Morgan Stanley
  • Thoughts on the Market Podcast
  • May 10, 2022

Supply Chains and the Course for Inflation

With Michael Zezas
U.S. Public Policy Research for Investors

Transcript

Welcome to Thoughts on the Market. I'm Michael Zezas, Head of Public Policy Research and Municipal Strategy for Morgan Stanley. Along with my colleagues bringing you a variety of perspectives, I'll be talking about the intersection between U.S. public policy and financial markets. It's Tuesday, May 10th, at 9 a.m. in New York.

Inflation is perhaps the key to understanding the markets these days. Elevated inflation is what's driving the Fed to raise interest rates at the fastest pace in a generation. And at the risk of oversimplifying, when interest rates are higher, that means it costs more to get money. And when money is no longer cheap, anything that costs money is harder to buy and therefore might have to fall in value to find a buyer. This is the dynamic the Fed believes will eventually dampen price increases throughout the economy, and it's the dynamic that's likely contributed to stock market prices already declining.

But what if inflation were to start easing without the Fed raising rates? Could the Fed slow its rate hikes and, consequently, help stop the current stock market sell off? It's an intriguing possibility and investors who want to understand if such an outcome is likely need to carefully watch global supply chains. And to be clear, when we're talking about the supply chain, we're talking about whether companies can produce and deliver sufficient goods in a timely manner to meet demand. When they cannot, as became the case during the pandemic when consumers stopped going out and started buying more things than normal for their homes, prices rise as choke points emerge in key markets where demand outstrips supply. By that logic, if goods producers are able to ramp up production or if consumers shift back to normal, balancing consumption of goods and services, inflation would ease, putting less pressure on the Fed to raise rates.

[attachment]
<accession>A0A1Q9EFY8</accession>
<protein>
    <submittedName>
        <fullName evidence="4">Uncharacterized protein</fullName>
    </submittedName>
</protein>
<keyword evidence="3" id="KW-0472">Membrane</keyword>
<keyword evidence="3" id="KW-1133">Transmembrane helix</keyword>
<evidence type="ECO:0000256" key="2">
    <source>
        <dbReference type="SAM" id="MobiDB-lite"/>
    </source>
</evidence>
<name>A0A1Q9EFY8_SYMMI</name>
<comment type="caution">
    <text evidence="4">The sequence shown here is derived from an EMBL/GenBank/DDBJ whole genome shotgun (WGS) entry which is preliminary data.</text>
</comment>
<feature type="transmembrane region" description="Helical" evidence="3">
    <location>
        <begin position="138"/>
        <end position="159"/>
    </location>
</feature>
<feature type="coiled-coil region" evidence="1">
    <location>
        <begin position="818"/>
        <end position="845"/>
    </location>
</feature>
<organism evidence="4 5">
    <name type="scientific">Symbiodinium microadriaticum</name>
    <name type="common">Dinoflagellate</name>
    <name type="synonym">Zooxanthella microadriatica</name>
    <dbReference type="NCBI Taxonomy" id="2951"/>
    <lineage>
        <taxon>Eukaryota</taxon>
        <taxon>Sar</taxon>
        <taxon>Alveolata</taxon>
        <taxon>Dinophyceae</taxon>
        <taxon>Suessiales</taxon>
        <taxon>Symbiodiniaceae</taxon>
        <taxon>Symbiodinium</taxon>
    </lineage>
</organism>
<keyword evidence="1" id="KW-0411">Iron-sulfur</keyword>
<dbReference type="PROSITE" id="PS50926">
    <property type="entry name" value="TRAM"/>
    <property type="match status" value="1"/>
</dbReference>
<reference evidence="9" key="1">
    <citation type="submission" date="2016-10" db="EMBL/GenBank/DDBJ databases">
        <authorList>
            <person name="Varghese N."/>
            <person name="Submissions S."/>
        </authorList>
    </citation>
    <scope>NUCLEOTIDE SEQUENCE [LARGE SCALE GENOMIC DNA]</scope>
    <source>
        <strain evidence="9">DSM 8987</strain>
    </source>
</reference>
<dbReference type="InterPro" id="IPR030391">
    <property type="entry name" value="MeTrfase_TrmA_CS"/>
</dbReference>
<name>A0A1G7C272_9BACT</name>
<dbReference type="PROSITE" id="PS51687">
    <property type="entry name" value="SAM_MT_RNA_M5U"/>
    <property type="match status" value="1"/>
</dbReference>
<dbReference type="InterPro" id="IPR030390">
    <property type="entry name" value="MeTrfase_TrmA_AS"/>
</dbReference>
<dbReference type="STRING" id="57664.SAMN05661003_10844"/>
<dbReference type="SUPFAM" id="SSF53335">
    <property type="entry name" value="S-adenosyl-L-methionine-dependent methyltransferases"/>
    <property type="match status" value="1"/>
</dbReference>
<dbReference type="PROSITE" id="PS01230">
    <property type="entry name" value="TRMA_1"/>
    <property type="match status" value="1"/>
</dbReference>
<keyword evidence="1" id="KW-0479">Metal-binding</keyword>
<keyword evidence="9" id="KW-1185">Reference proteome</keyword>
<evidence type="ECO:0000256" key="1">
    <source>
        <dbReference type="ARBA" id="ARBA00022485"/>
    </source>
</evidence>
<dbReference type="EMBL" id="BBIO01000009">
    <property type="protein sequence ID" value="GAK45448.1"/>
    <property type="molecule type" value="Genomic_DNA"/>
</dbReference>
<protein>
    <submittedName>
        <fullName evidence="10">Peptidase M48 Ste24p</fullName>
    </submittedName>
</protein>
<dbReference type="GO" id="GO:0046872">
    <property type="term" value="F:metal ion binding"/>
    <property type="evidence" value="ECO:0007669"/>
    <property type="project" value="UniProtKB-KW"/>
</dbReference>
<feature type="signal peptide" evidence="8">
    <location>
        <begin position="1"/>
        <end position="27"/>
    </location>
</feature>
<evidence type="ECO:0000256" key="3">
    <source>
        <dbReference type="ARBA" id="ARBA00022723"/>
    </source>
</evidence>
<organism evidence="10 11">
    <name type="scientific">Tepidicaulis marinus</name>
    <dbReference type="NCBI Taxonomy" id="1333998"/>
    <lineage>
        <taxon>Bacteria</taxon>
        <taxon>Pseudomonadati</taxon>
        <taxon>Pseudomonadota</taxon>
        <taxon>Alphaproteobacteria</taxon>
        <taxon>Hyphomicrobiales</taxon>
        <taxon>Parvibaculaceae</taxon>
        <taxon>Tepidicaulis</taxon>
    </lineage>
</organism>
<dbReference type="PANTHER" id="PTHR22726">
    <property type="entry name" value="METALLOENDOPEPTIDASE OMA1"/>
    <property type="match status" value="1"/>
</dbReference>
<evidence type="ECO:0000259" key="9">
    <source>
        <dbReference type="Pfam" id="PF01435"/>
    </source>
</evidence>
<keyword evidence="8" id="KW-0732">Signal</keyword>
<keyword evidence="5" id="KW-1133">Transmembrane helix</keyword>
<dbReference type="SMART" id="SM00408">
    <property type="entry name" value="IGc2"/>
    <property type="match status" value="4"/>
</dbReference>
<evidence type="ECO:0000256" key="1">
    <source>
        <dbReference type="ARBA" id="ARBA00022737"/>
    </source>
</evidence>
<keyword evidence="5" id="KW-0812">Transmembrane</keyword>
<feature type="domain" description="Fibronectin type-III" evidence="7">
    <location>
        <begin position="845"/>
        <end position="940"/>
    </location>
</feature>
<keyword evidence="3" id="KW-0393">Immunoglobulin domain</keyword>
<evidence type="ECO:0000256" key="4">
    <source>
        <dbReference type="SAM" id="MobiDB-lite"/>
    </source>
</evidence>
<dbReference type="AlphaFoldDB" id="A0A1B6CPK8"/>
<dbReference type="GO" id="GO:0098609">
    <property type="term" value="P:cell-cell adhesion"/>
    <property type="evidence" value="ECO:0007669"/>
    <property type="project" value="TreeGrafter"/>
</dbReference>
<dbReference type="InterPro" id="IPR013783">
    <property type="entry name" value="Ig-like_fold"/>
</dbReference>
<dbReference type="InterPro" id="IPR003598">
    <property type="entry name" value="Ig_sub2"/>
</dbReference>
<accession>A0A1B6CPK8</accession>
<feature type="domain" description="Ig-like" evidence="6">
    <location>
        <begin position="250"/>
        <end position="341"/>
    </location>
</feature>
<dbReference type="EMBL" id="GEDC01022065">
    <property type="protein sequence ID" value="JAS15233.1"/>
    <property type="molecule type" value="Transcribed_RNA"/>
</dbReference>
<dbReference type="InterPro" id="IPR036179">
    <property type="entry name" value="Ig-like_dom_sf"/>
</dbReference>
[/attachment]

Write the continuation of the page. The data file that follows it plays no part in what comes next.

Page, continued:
So what's the state of global supply chains now? Are there any signs of supply chain easing that may make the Fed's job and investors near-term market experience easier? To answer this question my colleague, Asia and Emerging Market Equity Strategist Daniel Blake, formed a team to create a supply chain choke point tracker. What can we learn from this? In short, the picture is mixed. There's several factors that could lengthen global supply chain stress. COVID spread in China, for example, has led to lockdowns affecting about 26% of GDP, hampering their production of goods. And Russia's invasion of Ukraine, and resulting sanctions response by the U.S. and Europe, has crimped the global supply of oil, natural gas and key agricultural goods. But there's some good news too. Many companies are reporting initial investment and progress towards diversifying and, in some cases, reshoring supply chains, which over time should reduce choke points.

Still, the challenging news for markets is that a mixed supply chain picture means that monetary policymakers are unlikely to see supply chain easing as a reliable outcome, at least in the near term. Unfortunately, that likely means we'll continue to see risk markets struggle with how to price in a Fed that stays on track to fight inflation through higher interest rates.

Thanks for listening. If you're interested in learning more about the supply chain, check out the newest season of Morgan Stanley's podcast, Now, What's Next? If you enjoyed this show, please share Thoughts on the Market with a friend or colleague, or leave us a review on Apple Podcasts. It helps more people find the show.

U.S. markets and the Federal Reserve have been grappling with high inflation this year, but could changes in global supply chains help make this problem easier?

In this Thoughts on the Market series, Michael Zezas offers perspective on how U.S. public policy affects equity and fixed income markets, including trade tensions, infrastructure and government policy. Listen to this week’s update.

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